After more than four decades, Orson Welles’ final film, The Other Side of the Wind, will hit the big screen. Having spent almost half a century inside a warehouse in a Parisian suburb, the 1,083 reels of film will finally be released and made available for screening by May 6th, 2015 – the 100th anniversary of Welles’ birth.
Welles’ youngest daughter Beatrice, active heir and head of her father’s Estate, has maintained a tight lock on the film over the years, keeping it from numerous parties who have reached out for it, including Peter Bogdanovich, a longtime friend of Welles and an actor in the film. Bogdanovich had tried on numerous occasions over the years to obtain rights to the film in order to finish what Welles had set out to do. However, his attempts were continuously thwarted by the right holders over disagreements on how the final product should be reached.
The film, shot over seven years, between 1969-1976, and never completed, follows Jack Hannaford, a struggling director looking to make a comeback in 1970s Hollywood. The script is said to be inspired by a dispute between Welles and Ernest Hemingway that occurred in 1937, when they met. Welles ultimately modeled the lead, Jack Hannaford, off of Hemingway, mimicking certain details of the famed author’s life throughout the film. Welles and Hemingway maintained an on-again, off-again friendship over the years. After Hemingway’s suicide in 1961, Welles was prompted to write a script that would later become The Other Side of the Wind.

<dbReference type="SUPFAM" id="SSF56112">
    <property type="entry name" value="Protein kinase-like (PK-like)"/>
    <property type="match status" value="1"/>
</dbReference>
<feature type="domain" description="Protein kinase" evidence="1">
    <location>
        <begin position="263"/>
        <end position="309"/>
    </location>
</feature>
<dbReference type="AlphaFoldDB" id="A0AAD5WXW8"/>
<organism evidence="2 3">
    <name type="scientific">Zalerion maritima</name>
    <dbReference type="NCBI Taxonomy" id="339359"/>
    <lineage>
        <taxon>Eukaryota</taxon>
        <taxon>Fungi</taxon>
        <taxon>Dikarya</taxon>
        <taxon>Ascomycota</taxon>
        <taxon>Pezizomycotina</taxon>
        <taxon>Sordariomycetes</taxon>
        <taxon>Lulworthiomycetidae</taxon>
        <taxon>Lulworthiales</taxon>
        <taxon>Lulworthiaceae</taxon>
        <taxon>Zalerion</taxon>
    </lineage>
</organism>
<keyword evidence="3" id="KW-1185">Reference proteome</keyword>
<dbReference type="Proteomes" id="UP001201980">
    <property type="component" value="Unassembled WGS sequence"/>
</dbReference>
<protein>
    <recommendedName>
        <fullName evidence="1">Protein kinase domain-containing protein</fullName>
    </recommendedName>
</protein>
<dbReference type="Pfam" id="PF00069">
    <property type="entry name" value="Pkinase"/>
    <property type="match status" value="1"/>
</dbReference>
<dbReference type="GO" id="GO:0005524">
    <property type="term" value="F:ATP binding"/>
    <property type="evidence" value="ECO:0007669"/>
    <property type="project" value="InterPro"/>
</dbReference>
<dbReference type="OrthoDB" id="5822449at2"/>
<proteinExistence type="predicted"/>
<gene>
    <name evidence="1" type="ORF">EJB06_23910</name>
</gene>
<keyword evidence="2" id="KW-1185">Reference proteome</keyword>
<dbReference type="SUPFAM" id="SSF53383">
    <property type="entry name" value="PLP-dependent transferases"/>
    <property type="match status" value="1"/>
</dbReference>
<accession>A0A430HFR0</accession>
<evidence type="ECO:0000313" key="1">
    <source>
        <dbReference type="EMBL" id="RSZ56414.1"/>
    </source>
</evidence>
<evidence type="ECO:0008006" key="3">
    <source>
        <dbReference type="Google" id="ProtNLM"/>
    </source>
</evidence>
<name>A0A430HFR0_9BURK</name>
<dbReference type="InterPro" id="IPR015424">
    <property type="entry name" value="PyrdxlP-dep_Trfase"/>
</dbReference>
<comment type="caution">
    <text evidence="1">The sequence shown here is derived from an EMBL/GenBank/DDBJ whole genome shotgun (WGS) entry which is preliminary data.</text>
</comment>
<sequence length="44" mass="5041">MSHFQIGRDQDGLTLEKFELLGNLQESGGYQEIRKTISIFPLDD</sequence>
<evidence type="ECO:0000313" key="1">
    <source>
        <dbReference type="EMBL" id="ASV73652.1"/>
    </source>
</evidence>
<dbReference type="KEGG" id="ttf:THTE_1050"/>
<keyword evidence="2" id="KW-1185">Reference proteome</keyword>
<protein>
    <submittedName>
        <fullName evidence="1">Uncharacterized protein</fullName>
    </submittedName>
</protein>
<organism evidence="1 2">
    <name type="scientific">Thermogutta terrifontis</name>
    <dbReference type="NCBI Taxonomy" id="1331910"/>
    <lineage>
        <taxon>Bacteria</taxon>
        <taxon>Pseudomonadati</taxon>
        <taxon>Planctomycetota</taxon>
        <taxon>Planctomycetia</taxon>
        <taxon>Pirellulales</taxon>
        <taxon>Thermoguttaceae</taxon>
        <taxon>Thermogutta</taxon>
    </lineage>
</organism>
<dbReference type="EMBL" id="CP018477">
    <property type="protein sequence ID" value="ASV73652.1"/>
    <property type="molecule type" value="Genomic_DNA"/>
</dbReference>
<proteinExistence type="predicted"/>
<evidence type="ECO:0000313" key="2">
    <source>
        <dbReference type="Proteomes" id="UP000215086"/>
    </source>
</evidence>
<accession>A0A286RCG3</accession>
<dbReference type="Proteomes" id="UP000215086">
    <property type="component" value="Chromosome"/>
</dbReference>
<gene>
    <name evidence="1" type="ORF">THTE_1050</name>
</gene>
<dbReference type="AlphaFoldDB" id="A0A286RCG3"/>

Welles worked on the film for fifteen years up until his death in 1985, leaving behind a 45-minute rough cut of the film. The cut was smuggled out of Paris in 1975 when Welles clashed with Iranian investor, Mehdi Bushehri, over expenses. The cut eventually ended up in the hands of Ms. Kodar, who currently resides in Croatia. After years of holding the unfinished copy of the film, Ms. Kodar has stated, “I am going to sign the contract. The catalyst is the hundred-year anniversary and everybody is moving in a kind of wave. When I finally see it on the screen, then I will tell you that the film is done.”
After extensive legal negotiations and a five-year discourse, the Estate, in conjunction with Iranian-French production company, L’Astrophore, and Welles’ partner and collaborator, Oja Kodar, have agreed to release the footage to Royal Road Entertainment. Bogdanovich will work alongside original line producer for the film, Frank Marshall, in editing the work. The two will do their best to imitate Welles’ complicated editing style, using the previous edit and script notes as a guide.